This is documentation for Mathematica 3, which was
based on an earlier version of the Wolfram Language.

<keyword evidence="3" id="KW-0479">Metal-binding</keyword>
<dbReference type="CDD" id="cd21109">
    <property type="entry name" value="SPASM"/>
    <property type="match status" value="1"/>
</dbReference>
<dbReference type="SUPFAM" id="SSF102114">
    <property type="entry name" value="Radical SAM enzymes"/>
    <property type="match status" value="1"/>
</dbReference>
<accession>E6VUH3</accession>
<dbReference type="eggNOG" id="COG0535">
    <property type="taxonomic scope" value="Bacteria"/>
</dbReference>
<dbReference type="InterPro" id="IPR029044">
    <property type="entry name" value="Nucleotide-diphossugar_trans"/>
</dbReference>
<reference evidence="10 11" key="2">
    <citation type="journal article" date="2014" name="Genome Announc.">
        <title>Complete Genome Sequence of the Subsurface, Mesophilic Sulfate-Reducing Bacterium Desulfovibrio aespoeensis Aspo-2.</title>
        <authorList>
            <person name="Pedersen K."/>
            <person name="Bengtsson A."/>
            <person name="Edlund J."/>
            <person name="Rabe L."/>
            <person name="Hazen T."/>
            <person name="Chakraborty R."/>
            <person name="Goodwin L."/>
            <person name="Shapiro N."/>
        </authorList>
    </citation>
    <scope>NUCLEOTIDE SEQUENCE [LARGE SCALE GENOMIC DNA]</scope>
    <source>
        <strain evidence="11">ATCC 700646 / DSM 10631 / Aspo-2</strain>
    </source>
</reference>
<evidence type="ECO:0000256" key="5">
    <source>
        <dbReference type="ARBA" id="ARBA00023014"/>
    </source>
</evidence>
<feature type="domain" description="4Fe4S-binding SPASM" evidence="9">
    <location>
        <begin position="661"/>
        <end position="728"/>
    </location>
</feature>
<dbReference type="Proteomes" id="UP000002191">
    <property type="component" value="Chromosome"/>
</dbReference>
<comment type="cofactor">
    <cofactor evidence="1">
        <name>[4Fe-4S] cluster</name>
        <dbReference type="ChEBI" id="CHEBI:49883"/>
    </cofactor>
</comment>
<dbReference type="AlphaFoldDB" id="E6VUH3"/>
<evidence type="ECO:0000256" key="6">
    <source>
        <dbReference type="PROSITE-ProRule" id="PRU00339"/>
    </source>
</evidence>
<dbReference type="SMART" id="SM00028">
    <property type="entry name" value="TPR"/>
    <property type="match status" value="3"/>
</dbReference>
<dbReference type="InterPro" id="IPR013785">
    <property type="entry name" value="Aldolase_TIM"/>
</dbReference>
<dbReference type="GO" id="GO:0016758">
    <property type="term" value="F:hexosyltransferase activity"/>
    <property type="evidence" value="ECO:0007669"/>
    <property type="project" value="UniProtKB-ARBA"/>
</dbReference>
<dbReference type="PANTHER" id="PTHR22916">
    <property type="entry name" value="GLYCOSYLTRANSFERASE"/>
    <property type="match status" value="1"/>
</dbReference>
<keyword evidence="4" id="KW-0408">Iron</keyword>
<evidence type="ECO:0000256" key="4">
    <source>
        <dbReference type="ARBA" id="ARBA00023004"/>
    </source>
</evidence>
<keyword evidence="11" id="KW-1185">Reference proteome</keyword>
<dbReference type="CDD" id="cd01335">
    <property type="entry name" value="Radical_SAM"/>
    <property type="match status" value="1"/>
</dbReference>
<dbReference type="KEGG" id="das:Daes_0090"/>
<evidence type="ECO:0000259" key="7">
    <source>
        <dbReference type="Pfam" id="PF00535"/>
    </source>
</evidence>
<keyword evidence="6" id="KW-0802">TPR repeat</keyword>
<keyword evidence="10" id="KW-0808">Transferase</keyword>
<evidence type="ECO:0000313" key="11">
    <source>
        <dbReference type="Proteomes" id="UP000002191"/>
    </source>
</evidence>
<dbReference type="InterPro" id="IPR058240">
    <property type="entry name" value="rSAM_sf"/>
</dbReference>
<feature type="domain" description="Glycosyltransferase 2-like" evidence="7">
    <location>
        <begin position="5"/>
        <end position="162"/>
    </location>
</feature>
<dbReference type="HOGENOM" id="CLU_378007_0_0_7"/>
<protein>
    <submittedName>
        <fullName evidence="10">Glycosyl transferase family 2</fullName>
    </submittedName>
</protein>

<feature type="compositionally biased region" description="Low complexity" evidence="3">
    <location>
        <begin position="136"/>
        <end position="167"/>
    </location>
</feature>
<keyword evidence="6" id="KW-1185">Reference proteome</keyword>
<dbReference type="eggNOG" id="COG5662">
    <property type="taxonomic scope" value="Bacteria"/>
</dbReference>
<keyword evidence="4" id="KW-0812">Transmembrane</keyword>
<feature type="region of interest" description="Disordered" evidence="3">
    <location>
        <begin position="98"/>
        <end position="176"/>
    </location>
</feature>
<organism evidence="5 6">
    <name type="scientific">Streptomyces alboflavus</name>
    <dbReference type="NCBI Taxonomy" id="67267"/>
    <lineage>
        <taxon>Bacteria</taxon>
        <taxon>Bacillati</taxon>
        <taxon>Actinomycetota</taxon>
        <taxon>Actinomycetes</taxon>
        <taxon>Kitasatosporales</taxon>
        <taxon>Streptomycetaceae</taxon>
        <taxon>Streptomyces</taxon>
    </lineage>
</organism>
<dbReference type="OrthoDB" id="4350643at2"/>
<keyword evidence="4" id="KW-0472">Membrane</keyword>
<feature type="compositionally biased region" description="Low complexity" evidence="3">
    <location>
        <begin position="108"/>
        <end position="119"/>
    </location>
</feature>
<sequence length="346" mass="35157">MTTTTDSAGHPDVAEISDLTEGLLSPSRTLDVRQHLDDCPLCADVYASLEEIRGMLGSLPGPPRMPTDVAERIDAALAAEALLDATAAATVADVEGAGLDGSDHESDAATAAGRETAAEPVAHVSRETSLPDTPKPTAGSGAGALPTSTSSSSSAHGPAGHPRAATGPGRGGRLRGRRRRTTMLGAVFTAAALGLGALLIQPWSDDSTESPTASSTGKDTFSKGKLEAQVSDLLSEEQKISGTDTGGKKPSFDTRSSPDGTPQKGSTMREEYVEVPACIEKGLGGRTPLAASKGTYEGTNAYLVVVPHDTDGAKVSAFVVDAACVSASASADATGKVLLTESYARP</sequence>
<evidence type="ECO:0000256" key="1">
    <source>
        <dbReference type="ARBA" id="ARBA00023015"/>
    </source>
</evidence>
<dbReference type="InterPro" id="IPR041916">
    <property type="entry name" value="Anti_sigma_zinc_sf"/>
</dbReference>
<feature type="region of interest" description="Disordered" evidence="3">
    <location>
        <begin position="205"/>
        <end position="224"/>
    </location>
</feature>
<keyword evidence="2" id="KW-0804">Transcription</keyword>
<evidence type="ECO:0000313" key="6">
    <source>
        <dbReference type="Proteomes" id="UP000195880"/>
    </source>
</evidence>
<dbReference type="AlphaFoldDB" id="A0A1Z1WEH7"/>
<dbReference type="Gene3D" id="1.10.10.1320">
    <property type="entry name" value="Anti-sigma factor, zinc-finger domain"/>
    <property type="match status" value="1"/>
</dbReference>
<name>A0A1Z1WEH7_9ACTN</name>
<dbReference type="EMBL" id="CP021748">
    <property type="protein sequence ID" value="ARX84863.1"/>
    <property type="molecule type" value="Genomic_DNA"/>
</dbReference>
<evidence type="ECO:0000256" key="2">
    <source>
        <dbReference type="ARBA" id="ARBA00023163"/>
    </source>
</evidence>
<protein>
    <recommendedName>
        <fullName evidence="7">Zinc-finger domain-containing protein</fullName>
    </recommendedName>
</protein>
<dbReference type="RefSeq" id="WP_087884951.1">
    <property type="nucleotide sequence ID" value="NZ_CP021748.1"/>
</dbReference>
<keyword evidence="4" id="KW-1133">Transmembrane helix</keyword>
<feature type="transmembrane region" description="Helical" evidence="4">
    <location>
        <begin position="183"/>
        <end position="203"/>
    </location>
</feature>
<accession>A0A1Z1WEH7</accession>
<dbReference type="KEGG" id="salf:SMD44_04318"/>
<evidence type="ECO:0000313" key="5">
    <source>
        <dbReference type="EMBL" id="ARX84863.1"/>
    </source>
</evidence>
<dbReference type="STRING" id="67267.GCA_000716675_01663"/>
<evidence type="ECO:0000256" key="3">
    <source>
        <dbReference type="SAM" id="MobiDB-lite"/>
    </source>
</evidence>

DiscreteMath`Combinatorica` DiscreteMath`Combinatorica` extends Mathematica by over 230 functions in combinatorics and graph theory. It includes functions for constructing graphs and other combinatorial objects, computing invariants of these objects, and finally displaying them. This documentation covers only a subset of these functions. The best guide to this package is the book Implementing Discrete Mathematics: Combinatorics and Graph Theory with Mathematica, by Steven Skiena, published by Addison-Wesley Publishing Company, 1990. This loads the package. In[1]:= < #2)&] ] Out[59]= Any labeled graph can be colored in a certain number of ways with exactly colors . This number is determined by the chromatic polynomial of the graph. In[60]:= ChromaticPolynomial[ GraphUnion[CompleteGraph[2,2], Cycle[3]], z ] Out[60]= Combinatorica functions for properties of graphs. Algorithmic Graph Theory Finally, there are several invariants of graphs which are of particular interest because of the algorithms that compute them. The shortest-path spanning tree of a grid graph is defined in terms of Manhattan distance, where the distance between points with coordinates and is . In[61]:= ShowGraph[ ShortestPathSpanningTree[ GridGraph[5,5],1] ]; In an unweighted graph there can be many different shortest paths between any pair of vertices. This path between two opposing corners goes all the way to the right, then all the way to the top. In[62]:= ShortestPath[GridGraph[5,5],1,25] Out[62]= A minimum spanning tree of a weighted graph is a set of edges of minimum total weight which form a spanning tree of the graph. Any spanning tree is a minimum spanning tree when the graphs are unweighted. In[63]:= ShowGraph[ MinimumSpanningTree[ CompleteGraph[6,6,6] ] ]; The number of spanning trees of a complete graph is , as was proved by Cayley. In[64]:= NumberOfSpanningTrees[CompleteGraph[10]] Out[64]= The maximum flow through an unweighted complete bipartite graph is the minimum degree . In[65]:= NetworkFlow[ CompleteGraph[4,4], 1, 8] Out[65]= A matching in a graph is a set of edges of such that no two of them share a vertex in common. A perfect matching of an even cycle consists of alternating edges in the cycle. In[66]:= BipartiteMatching[ Cycle[8] ] Out[66]= Any maximal matching of a is a maximum matching, and perfect if is even. In[67]:= MaximalMatching[CompleteGraph[8]] Out[67]= Planar graphs are graphs which can be embedded in the plane with no pair of edges crossing. and are the basic nonplanar graphs. In[68]:= PlanarQ[CompleteGraph[5]] || PlanarQ[CompleteGraph[3,3]] Out[68]= Every planar graph on nine vertices has a nonplanar complement. In[69]:= PlanarQ[ GraphComplement[GridGraph[3,3]] ] Out[69]= Combinatorica functions for algorithmic graph theory. Note: For further information about Combinatorica, and to be kept informed about new releases, you may contact the author electronically at skiena@sbcs.sunysb.edu. The latest release of the package and additional files which may be of interest are available by anonymous FTP from cs.sunysb.edu.